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Chapter 3

BU288 Chapter Notes - Chapter 3: Subjective Constancy, Dispositional Attribution, Fundamental Attribution Error


Department
Business
Course Code
BU288
Professor
Simon Taggar
Chapter
3

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BU288: Chapter 3
Perception, Attribution, and Diversity
Perception: The process of interpreting the messages of our sense to provide order and meaning to
the environment.
People frequently base their actions on the interpretation of reality that their perceptual
system provides, rather than on reality itself
THREE COMPONENTS A perceiver, a target that is being perceived, and some
situational context in which the perception is occurring.
The Perceiver
Perceptions are affected by:
o Experience which leads to expectations
o Motivational State / Needs perceive what we wish to perceive (ex- food when
hungry)
o Emotional State
Perceptual Defence: The tendency for the perceptual system to defend the perceiver against
unpleasant emotions.
The Target
Perception involves interpretation and the addition of meaning to the target
Perceivers have a need to resolve ambiguities
Reduction in ambiguity is not always accompanied by greater accuracy; can’t always use all
the information provided
The Situation
Most important effect = add information about the target
Social Identity Theory: A theory that states that people form perceptions of themselves based on
their personal characteristics and memberships in social categories.
Our sense of self is composed of a personal identity and a social identity
Personality Identity: Comprised on our unique personal characteristics, such as our interests,
abilities and traits.
Social Identity: Based on our perception that we belong to various social groups, such as our
gender, nationality, religion, occupation etc.
We categorize ourselves and others to make sense of and understand the social
environment: Choice of specific categories depends on what is most salient and appropriate
to the situation
Prototypes: Typical attributes of a category
Social identities are relative and comparative (Professor vs. Neighbour)
Perception of others is a function of how you categorize yourself and your target
A Model of the Perceptual Process
Jerome Bruner
o When a perceiver encournters an unfamiliar target, they are very open to the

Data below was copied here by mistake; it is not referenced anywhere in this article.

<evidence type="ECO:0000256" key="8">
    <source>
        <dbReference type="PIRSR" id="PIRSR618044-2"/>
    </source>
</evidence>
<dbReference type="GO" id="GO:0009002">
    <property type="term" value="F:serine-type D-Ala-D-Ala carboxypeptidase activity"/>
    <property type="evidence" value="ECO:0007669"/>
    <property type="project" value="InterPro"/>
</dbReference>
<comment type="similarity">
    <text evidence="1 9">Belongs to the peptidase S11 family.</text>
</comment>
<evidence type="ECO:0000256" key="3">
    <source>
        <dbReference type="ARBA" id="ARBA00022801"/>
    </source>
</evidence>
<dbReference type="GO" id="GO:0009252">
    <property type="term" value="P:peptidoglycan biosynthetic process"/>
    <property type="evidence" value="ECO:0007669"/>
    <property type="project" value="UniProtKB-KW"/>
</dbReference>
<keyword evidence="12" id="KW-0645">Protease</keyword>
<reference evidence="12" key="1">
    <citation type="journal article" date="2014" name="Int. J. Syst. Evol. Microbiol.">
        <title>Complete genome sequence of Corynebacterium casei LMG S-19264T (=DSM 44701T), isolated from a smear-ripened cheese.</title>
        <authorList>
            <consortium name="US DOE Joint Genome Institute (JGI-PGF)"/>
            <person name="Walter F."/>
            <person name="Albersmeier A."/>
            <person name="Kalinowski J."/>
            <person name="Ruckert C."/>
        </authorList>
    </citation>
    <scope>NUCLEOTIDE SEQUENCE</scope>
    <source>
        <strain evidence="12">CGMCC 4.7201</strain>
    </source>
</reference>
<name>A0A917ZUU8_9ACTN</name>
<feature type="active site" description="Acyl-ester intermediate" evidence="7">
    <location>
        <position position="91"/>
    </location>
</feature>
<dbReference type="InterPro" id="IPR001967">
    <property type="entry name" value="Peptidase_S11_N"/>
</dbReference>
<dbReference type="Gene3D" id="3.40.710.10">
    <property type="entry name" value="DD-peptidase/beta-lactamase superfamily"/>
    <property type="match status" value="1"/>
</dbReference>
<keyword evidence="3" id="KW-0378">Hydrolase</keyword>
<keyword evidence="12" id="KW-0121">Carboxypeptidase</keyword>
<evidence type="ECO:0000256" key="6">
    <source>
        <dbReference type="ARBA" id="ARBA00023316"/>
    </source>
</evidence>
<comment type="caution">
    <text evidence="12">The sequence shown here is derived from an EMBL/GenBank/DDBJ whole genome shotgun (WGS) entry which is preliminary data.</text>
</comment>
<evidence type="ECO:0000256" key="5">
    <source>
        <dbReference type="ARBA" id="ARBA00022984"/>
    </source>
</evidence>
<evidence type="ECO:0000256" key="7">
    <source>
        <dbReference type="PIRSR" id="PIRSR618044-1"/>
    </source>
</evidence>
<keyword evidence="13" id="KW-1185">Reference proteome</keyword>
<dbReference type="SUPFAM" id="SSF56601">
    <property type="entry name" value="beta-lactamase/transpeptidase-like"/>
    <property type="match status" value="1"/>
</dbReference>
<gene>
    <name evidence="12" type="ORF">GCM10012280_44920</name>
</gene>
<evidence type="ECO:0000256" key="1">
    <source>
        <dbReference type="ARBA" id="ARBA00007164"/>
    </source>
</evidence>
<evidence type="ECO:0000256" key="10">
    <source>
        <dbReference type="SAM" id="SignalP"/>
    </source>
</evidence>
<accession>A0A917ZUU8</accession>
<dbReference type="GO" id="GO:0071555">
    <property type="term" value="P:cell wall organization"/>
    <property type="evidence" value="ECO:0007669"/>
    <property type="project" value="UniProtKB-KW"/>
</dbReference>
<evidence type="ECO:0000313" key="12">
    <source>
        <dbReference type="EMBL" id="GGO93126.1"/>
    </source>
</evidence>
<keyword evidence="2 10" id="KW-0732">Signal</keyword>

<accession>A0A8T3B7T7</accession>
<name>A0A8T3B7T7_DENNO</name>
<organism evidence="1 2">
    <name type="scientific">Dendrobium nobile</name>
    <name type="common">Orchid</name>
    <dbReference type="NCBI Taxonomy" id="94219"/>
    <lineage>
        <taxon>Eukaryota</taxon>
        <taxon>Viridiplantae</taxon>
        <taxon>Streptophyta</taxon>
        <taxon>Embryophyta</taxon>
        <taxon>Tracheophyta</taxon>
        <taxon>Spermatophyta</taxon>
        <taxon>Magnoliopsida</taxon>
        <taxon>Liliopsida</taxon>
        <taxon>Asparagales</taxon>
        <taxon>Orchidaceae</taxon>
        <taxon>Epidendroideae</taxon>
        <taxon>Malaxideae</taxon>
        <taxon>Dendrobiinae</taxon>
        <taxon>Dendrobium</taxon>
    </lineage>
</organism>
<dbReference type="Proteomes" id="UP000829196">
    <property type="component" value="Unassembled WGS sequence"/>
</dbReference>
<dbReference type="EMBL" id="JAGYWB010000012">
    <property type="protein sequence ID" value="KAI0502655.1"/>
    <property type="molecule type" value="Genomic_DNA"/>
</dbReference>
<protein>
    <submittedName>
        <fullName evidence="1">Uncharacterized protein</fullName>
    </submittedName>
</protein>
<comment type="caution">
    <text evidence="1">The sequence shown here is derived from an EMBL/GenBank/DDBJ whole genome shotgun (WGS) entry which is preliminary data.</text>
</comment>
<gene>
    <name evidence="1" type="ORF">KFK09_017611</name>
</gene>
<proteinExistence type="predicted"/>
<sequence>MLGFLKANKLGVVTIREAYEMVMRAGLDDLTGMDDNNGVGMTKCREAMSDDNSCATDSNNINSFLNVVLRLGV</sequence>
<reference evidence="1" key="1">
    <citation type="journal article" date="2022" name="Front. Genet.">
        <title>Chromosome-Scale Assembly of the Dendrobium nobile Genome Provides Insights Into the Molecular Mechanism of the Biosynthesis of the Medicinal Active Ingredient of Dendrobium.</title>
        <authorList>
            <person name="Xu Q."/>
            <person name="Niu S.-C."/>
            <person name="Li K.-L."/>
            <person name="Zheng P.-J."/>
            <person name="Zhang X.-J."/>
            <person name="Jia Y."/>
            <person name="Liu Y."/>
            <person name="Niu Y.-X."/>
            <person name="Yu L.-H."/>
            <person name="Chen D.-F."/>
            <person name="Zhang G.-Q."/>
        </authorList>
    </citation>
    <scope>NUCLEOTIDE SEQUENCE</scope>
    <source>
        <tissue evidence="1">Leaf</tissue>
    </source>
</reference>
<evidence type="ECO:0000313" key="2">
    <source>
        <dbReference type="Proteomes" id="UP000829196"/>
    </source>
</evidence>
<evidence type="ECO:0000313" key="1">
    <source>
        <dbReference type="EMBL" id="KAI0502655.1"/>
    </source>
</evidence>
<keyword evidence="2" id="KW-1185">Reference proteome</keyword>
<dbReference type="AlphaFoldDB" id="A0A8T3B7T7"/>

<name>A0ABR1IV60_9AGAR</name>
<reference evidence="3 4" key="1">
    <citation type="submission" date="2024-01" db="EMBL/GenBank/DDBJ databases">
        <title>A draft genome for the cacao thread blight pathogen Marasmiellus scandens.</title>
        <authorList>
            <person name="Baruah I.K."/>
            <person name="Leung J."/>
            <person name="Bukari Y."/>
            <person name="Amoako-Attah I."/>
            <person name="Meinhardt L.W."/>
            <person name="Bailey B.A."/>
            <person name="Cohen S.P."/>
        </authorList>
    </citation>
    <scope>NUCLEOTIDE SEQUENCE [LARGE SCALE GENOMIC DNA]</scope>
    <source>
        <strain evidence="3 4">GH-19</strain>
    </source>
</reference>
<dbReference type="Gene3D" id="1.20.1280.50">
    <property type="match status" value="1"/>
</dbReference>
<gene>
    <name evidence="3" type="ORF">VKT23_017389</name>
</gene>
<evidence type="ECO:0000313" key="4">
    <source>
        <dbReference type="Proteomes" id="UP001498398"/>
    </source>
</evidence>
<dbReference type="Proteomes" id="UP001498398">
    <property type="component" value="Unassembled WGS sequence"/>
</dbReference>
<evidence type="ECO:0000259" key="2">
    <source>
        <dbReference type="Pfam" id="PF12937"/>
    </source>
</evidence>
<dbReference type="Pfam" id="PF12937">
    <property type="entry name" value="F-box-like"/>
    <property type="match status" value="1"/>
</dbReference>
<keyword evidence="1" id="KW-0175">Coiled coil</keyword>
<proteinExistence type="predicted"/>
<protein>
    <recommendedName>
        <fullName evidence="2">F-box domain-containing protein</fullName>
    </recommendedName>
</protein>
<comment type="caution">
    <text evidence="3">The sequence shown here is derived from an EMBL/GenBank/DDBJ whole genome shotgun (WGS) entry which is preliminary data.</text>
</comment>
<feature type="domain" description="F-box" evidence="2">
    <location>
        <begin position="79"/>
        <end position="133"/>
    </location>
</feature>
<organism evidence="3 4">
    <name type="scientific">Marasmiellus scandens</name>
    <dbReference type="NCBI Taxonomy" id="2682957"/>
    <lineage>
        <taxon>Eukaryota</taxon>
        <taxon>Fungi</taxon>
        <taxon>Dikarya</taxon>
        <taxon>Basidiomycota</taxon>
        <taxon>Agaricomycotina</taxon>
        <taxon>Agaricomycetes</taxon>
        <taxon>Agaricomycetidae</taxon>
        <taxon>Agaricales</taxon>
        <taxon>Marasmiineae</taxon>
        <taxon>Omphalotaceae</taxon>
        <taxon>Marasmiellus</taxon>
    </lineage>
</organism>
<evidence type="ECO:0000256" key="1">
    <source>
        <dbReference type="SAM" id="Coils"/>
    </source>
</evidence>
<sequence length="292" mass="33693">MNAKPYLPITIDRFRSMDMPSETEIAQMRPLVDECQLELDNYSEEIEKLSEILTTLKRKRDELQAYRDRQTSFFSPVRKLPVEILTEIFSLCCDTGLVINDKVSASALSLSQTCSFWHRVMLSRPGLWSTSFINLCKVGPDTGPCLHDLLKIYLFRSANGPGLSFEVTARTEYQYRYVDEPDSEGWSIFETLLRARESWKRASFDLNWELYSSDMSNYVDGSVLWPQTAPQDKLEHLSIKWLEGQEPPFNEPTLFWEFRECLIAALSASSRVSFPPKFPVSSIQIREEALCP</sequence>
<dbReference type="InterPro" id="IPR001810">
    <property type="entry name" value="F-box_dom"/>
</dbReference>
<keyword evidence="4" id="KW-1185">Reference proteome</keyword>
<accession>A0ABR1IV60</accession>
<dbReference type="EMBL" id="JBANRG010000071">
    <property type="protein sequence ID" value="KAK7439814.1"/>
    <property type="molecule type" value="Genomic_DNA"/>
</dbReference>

informational cues contained in the target and the situation surrounding it
o Gradually they encounter some familiar cues, that enable them to make crude
categoizationss
o At this point cue search becomes less open and more selective
o Percievers searches out cues that confirm the categorinzation
o Eventually ignores cues that violate initial perceptions
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Unfamiliar Target Encountered Openness to Target Cues Familiar Cues Encountered Target
Categorized Cue Selectivity Categorization Strengthened
The model demonstrates 3 important characteristics of the perceptual process:
1. Selective Don’t use all available cues
2. Perceptual Constancy (Tendency for target to be perceived in the same way over time or
across situations)
3. Perceptual Consistency (Refers to the tendency to select, ignore, and distoet cues in such a
manner that they fir together to form a homogenous picture of the target.
Basic Biases in Person Perception
Impressions that we form of others are susceptible to a number of perceptual biases
Primacy Effect: The tendency for a perceiver to rely on early cues of first impressions.
A form of selectivity, and its lasting effects illustrate the operation of constancy
Recency Effect: The tendency for a perceiver to rely on recent cues or last impressions.
People give undue weight to the cues they encountered most recently
Reliance on Central Traits
Central Traits: Personal characteristics of a target person that are of particular interest to a
perceiver. (EX: physical appearance)
People tend to organize their perceptions around central traits
EX: Looking at new co worker consider intellectual capacity
Depends on perceiver’s interests and the situation
Implicit Personality Theories: Personal theories that people have about which personality
characteristics go together.
Projection: The tendency for perceivers to attribute their own thoughts and feelings to others.
Assume that others are like you
In case of undesirable characteristics, it might serve as a form of perceptual defence (I steal,
but so does everyone else)
Stereotyping: The tendency to generalize about people in a certain social category and ignore
variations among them.
We distinguish some category of people
We assume the indiiduals in this category have certain traits
We perceive that everyone in this category possess these traits
A couple of factors work to reinforce inaccurate stereotypes
o Incorrect stereotypes help us process information about others quickly and
efficientl (Sometimes easier to rely on sterotype than to discover true nature of
target)
o Omaccurate stereotypes are often reinforced by selective perception and the
selection application of language that was discussed above
Attribution: Perceiving Causes and Motives
Attribution: The process by which causes or motives are assigned to explain people’s behaviour.
Dispositional Attributions: Explanations for behaviour based on an actor’s personality or intellect.
(Ex- behaviour as a function of laziness)
Situational Attributions: Explanations for behaviour based on an actor’s external situation or
environment. (Ex- bad weather, good luck, poor advice)
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